Ferromagnetic Heating for Vessel Sealing and Division: Utility and Comparative Study to Ultrasonic and Bipolar Technologies
Authors: Jenwood Chen, MD, Preston K. Manwaring, MSEE, PhD, Robert R. Scott, BSME, Kim H. Manwaring, MD, Robert E. Glasgow, MD
First Published: April 14, 2015
Introduction. Vessel sealing technologies have improved surgical efficiency and outcomes. Ferromagnetic technology has potential utility in this area. The aim of this study was to evaluate ferromagnetic heating in sealing and dividing vessels.
Methods. A novel ferromagnetic (FM) sealer, FMsealer, was developed for sealing and dividing vessels. Using a swine in vivo model, the following endpoints were evaluated: (1) proof of concept, (2) 21-day survival surgery, and (3) comparison with ultrasonic (US) and/or bipolar (BP) devices for subjective outcomes. Seal burst strengths were measured in vitro. Mann-Whitney and Student’s t test were used.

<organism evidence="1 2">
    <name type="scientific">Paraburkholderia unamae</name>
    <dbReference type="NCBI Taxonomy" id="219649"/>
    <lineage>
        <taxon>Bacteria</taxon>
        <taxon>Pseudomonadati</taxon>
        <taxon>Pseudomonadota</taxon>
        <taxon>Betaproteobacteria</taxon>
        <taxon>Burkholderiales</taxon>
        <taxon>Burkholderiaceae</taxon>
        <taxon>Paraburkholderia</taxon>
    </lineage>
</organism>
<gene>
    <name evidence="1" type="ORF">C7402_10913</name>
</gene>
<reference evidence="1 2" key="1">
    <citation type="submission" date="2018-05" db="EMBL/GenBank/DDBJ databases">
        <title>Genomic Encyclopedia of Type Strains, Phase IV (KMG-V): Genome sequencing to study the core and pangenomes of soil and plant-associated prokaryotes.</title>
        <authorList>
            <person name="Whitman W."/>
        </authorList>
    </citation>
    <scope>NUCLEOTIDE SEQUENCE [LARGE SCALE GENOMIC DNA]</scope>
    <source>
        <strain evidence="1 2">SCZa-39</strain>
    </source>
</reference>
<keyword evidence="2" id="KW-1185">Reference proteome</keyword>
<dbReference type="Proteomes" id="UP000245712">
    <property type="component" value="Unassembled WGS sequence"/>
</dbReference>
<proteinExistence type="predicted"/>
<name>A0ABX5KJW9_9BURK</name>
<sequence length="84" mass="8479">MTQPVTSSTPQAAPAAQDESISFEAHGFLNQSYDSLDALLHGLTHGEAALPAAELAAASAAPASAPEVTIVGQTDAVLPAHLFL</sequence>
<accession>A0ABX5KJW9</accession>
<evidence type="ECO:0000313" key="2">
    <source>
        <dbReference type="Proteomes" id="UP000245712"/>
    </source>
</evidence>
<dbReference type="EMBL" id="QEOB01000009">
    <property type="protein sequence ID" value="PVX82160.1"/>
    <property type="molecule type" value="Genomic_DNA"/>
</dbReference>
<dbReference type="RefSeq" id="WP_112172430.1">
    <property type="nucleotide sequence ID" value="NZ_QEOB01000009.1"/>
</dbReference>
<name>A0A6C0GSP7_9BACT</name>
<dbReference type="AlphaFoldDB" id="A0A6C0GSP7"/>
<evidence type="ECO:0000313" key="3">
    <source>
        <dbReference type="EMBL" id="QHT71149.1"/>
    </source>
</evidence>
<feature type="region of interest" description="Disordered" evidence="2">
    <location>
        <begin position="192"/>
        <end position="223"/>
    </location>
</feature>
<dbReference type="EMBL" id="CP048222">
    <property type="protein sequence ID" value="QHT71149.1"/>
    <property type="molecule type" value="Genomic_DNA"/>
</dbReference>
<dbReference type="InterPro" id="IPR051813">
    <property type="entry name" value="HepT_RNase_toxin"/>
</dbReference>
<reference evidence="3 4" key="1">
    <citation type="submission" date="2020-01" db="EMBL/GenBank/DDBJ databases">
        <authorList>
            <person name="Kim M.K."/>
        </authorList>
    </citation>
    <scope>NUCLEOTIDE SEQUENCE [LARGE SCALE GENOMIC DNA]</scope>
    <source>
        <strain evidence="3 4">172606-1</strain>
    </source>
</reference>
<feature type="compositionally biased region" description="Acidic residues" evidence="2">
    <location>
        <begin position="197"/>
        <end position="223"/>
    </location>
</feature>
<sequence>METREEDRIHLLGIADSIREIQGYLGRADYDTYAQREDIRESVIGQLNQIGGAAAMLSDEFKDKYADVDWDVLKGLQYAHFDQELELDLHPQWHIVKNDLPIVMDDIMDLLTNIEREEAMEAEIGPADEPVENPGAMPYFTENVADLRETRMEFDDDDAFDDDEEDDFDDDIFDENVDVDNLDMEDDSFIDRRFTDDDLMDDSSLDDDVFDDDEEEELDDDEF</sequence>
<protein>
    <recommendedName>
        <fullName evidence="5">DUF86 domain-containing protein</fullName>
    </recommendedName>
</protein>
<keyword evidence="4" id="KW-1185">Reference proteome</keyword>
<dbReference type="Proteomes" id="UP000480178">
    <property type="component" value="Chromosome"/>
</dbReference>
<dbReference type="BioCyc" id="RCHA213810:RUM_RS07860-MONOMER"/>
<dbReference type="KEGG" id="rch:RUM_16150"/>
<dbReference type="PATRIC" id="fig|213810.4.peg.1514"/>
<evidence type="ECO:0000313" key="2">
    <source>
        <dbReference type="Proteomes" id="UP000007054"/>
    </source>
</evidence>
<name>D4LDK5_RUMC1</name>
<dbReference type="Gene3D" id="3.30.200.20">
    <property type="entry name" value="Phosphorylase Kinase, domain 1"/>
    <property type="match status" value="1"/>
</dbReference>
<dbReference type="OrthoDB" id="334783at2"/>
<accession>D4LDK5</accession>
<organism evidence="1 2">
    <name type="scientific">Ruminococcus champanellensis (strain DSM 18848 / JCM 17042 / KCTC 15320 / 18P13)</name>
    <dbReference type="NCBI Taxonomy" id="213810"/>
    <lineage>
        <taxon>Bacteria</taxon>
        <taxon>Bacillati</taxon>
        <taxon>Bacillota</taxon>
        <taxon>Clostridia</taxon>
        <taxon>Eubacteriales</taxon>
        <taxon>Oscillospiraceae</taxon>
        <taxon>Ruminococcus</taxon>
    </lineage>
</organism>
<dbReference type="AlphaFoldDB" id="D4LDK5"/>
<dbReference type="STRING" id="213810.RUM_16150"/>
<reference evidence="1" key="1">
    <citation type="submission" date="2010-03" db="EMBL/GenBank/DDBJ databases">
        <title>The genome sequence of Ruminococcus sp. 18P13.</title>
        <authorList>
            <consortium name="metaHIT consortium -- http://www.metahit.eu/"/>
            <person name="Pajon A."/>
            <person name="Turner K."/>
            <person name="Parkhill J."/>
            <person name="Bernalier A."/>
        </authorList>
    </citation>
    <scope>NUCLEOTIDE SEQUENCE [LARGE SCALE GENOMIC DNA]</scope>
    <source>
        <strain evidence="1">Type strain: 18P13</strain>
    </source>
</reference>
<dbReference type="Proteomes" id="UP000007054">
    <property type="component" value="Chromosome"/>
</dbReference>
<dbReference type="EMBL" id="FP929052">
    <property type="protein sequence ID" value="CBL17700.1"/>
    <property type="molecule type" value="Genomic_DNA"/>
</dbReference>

Results. After showing proof of concept, 5 swine underwent survival splenectomy, nephrectomy, hysterectomy, and mesenteric vessel division (arteries ranging from 1 to 7 mm in diameter) with necropsy after day 21 showing no evidence of surgical site bleeding. FM was equivalent to BP in tissue retention and superior to BP in spread/tissue desiccation, sticking, and charring (P ≤ .01). The FM was superior to US and BP in speed of 10 cm mesentery division (mean ± SD seconds): FM (12.9 ± 1.0 seconds), US (23.3 ± 4.4 seconds), BP (46.1 ± 5.2 seconds) (P ≤ .01 FM vs US or BP). Seal burst strength and success of sealing a 5-mm carotid artery were as follows (mean ± SD mmHg, % success burst strength >240 mm Hg): FM (710 ± 206 mm Hg, 94% success), US (848 ± 565 mm Hg, 79%), and BP (619 ± 373 mm Hg, 83%).
Conclusion. Ferromagnetic heating is an effective and efficient technology for sealing and dividing of vessels. An initial prototype of the FMsealer compared favorably with commercially available products based on ultrasonic and bipolar technologies.